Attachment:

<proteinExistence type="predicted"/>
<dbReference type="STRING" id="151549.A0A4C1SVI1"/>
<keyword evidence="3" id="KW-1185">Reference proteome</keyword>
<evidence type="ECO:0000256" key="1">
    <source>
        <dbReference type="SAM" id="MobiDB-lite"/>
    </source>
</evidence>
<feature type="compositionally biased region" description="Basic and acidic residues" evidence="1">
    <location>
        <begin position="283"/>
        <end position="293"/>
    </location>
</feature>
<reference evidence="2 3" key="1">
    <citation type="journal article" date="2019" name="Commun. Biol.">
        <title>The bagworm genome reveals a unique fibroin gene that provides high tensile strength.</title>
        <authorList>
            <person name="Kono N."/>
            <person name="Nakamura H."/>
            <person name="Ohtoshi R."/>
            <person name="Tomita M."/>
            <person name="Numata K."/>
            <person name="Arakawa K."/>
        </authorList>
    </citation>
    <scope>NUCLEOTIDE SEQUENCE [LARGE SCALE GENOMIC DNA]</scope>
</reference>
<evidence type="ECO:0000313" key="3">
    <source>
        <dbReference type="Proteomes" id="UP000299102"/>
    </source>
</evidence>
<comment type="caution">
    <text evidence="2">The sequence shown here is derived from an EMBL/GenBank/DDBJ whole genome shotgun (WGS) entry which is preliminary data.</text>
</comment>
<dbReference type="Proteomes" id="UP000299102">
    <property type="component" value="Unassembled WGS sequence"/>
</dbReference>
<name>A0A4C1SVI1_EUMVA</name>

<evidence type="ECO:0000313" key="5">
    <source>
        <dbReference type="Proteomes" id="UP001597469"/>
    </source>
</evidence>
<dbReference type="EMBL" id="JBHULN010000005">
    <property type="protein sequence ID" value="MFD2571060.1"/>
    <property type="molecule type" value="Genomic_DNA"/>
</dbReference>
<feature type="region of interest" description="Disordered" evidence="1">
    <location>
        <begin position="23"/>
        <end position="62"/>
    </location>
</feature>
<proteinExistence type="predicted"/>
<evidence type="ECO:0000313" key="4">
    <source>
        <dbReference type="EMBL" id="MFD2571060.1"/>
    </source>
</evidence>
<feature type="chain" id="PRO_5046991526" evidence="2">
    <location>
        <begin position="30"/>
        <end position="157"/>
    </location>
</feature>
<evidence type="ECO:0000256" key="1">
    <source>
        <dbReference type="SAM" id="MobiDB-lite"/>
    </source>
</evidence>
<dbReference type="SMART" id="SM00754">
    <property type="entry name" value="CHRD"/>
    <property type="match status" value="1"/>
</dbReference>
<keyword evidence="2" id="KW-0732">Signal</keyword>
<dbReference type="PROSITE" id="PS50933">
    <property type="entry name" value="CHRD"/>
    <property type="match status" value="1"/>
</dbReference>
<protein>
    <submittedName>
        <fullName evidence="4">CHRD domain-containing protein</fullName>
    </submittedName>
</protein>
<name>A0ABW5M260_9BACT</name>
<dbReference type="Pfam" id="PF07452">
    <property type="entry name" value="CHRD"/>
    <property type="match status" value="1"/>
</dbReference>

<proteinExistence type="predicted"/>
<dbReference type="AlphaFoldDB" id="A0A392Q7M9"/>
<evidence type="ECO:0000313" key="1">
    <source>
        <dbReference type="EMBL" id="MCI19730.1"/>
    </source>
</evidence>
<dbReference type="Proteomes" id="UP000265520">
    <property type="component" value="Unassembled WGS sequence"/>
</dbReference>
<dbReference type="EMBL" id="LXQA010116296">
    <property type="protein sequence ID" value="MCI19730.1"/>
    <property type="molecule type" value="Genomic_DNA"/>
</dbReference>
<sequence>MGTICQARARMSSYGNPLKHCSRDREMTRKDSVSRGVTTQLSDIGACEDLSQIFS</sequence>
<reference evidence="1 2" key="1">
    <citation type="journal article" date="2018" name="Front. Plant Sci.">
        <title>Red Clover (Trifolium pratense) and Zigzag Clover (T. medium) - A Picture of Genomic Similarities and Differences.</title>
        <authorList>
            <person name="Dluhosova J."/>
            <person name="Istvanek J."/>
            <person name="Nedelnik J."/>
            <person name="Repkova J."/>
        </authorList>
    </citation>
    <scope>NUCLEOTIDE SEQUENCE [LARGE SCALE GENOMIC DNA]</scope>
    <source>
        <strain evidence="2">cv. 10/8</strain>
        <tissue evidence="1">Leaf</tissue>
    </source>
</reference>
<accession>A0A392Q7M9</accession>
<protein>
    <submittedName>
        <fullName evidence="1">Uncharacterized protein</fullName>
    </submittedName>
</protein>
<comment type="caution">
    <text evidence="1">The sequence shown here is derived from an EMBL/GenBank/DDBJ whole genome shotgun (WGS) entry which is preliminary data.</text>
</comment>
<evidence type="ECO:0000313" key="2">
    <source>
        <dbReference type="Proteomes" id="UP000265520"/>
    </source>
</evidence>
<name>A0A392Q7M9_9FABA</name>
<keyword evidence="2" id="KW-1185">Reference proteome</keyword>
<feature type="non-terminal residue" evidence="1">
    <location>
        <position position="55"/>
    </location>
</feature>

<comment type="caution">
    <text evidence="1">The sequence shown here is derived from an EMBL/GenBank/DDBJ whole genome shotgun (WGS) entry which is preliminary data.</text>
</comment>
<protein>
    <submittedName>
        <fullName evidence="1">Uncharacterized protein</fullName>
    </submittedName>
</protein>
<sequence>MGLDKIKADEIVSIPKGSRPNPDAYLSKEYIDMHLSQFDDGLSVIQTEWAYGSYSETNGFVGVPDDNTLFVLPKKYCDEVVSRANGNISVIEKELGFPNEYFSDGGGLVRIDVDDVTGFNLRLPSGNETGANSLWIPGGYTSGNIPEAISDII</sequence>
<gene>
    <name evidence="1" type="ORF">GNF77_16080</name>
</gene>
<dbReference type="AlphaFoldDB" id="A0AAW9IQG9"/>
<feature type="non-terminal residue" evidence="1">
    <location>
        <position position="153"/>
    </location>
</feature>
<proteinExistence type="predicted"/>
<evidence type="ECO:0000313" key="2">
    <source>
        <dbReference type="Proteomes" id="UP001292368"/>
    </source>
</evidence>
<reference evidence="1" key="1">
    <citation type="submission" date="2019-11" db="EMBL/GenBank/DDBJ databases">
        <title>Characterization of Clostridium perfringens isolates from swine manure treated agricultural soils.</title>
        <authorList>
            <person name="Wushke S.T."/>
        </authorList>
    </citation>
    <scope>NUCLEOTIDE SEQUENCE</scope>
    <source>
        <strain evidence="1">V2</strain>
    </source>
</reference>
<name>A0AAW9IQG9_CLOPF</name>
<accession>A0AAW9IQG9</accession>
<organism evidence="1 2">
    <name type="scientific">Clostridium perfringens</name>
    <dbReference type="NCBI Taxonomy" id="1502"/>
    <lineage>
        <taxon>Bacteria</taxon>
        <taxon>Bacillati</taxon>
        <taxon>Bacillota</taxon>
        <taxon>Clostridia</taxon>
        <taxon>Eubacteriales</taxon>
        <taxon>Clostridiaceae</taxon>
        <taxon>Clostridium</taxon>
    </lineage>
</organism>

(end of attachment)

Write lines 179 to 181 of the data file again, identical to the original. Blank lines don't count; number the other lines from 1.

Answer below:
</reference>
<name>A0AAW9IQG9_CLOPF</name>
<accession>A0AAW9IQG9</accession>